extensive ACM which was damaged to some degree.  Managers of these
buildings were contacted to  determine the nature of  custodial services
in the building.  Buildings were  identified in  which  custodians worked
routinely in the presence of ACM.  Visits were made to each of the
sites, with the result that  six sites and eight custodians  meeting the
exposure criteria of the study were chosen.   These sites  are  listed
below:

Student  Union. Missouri  Western  State College,  St. Joseph (MWSC).  This
site  had 10,000 square feet of asbestos sprayed onto the underside of
roof and metal trusses on two floors.   Custodial and maintenance areas
of the building were directly  exposed  to  this  insulation. The space
between the suspended ceiling and the metal trusses  served as the
return air plenum on both floors.   Some damaged areas were  visible in
the  sprayed on insulation.  This  material was friable  and subjected to
airstream  abrasion.  Two  janitors  worked here full time.

Dallas County Courthouse,  Buffalo (Dallas  CC).   This building had
approximately 20,000 square feet  of  ceiling  area throughout  that
contained asbestos.  About 90%  of this ceiling had  been painted with
latex paint rendering it non-friable. The remaining 10% of ceiling area
was  not painted and was  friable.  Isolated areas of ceiling were
damaged to the point  of releasing fibers.  Hallways in the building
served  as the return air plenum, which created a continuous  flow of air
over this ACM.  Floors  throughout the building were  vinyl asbestos tile.
Two half-time janitors were employed  here.

Independence  Power and  Light Generating Station, Independence (IP&L).  An
extensive amount  of TS) was present on the  steam pipes of this coal
fired electrical  power plant, some in  significantly damaged condition.
A definitive quantity of TSI  was not determined,  but  amount  was
estimated as hundreds of linear  feet.   A program of asbestos removal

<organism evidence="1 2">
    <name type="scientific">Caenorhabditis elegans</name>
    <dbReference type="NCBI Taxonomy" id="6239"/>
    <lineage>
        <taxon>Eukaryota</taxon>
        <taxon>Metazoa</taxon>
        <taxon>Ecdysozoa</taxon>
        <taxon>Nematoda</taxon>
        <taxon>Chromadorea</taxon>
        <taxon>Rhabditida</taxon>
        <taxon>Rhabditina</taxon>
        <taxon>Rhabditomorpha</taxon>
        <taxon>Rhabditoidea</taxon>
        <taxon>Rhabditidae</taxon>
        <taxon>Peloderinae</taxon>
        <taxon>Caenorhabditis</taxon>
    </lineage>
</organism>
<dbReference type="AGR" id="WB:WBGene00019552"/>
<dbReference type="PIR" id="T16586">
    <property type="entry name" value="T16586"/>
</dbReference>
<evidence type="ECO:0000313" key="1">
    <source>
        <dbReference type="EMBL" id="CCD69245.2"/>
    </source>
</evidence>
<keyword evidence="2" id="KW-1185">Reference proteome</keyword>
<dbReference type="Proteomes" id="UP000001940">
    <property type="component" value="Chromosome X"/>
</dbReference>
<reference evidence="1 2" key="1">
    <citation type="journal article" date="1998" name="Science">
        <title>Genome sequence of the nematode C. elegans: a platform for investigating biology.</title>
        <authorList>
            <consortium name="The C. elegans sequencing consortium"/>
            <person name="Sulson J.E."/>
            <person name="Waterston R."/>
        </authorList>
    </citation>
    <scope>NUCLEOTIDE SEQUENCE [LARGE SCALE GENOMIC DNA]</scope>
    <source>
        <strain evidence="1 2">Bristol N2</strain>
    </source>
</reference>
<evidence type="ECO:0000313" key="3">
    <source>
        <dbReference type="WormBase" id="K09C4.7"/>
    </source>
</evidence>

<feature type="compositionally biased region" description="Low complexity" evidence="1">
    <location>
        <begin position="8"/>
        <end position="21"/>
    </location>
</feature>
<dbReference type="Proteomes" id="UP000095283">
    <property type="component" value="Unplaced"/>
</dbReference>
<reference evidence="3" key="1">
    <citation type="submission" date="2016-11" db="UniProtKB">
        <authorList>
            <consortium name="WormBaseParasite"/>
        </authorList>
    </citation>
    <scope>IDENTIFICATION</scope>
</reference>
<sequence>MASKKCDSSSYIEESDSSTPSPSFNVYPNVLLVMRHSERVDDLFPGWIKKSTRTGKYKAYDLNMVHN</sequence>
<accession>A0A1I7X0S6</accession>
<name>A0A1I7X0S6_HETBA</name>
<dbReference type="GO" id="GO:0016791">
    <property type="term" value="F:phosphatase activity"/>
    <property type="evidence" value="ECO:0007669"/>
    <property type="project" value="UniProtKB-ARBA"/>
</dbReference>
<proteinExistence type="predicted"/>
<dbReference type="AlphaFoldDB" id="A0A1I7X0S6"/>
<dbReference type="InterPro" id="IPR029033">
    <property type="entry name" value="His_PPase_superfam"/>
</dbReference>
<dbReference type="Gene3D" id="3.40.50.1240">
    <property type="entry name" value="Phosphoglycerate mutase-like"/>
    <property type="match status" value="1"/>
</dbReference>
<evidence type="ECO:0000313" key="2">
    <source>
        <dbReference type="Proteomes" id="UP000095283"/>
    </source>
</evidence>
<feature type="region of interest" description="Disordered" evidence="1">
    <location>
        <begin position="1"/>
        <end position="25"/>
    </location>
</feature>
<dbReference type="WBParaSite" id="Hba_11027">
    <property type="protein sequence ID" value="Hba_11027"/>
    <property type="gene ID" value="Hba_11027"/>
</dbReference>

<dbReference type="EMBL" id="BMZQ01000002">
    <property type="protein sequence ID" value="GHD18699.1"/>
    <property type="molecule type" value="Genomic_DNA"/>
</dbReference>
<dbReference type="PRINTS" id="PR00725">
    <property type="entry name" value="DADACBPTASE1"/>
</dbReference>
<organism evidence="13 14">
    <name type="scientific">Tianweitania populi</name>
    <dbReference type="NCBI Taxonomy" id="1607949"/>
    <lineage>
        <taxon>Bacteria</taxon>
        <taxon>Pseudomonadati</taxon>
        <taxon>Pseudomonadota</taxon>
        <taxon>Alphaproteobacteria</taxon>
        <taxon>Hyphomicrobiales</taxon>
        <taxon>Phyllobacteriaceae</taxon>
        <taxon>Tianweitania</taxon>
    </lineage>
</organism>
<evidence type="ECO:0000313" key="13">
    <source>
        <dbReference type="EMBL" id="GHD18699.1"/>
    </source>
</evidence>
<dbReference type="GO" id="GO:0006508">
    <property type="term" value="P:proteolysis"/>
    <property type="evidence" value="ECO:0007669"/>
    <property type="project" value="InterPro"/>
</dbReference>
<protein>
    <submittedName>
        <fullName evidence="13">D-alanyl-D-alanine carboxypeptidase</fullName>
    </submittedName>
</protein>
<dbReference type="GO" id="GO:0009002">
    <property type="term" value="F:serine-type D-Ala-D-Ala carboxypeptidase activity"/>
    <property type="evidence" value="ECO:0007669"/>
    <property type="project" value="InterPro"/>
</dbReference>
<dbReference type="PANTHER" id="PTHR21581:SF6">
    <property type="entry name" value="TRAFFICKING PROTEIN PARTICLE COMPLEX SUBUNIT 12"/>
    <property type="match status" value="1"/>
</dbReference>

and/or  abatement, by  outside  contractors occurred periodically  at  the
plant, but not during the period  of this study.  Approximately  75% of
asbestos had been removed from the  plant.   Remaining TSI is subjected
to  strong air currents and vibration from operations  of the plant.
Floors  in office  areas contained vinyl  asbestos floor  tiles.  Two
janitors  worked here -spending 'time' both' in the generating plant and in
the office  areas.

Franklin  County  Courthouse. Union (Franklin  CC).  This  building  had  2700
square  feet of hidden  spline ceiling tile throughout which contained
asbestos.  Approximately 5% of  the ceiling  was  damaged and friable.

 Exposure of Custodial Employees                        Page 4 of 22

-------
Five hundred linear feet of hot water pipes  in the  basement were
wrapped with TSI, some of which was in damaged condition.  Two  full-
time and  two part-time custodians worked  in the building.

Western Missouri  Medical  Center.  Warrensburg  (WMMC).   This building
had  36,000  square feet of ceiling containing asbestos.  The  ceiling  had
been painted and was not friable.  Approximately 25% of ceiling area
had  been cut to  allow access for equipment, lights,  mirrors, etc,
Isolated spots in the ceiling showed  damage. In some damaged areas,
there was expected  fiber release from the many openings into the
ceiling.   Approximately  7,200  square feet of flooring  was VAT.   The
building also had approximately  150 thermal system joints  packed with
asbestos, of which 15  were damaged.  Four full-time janitors were
employed.

Ha//  of  Waters  (City  Hall), Excelsior Springs (Ex Spr).  This building
served as the  city's municipal building.  Prior to the 1960's  it had also
been used as a center for therapeutic mineral bath  treatments.   The
building had an extensive system of hot water pipes insulated with
asbestos throughout.  The total amount of TSI could not be  determined
accurately, but was estimated at several thousand  linear  feet.   Varying
degrees  of damage  existed In this material.  Air chases in certain areas
of the building were built around these insulated pipes, which  created
the  possibility  of widespread  dispersal of asbestos fibers.  One full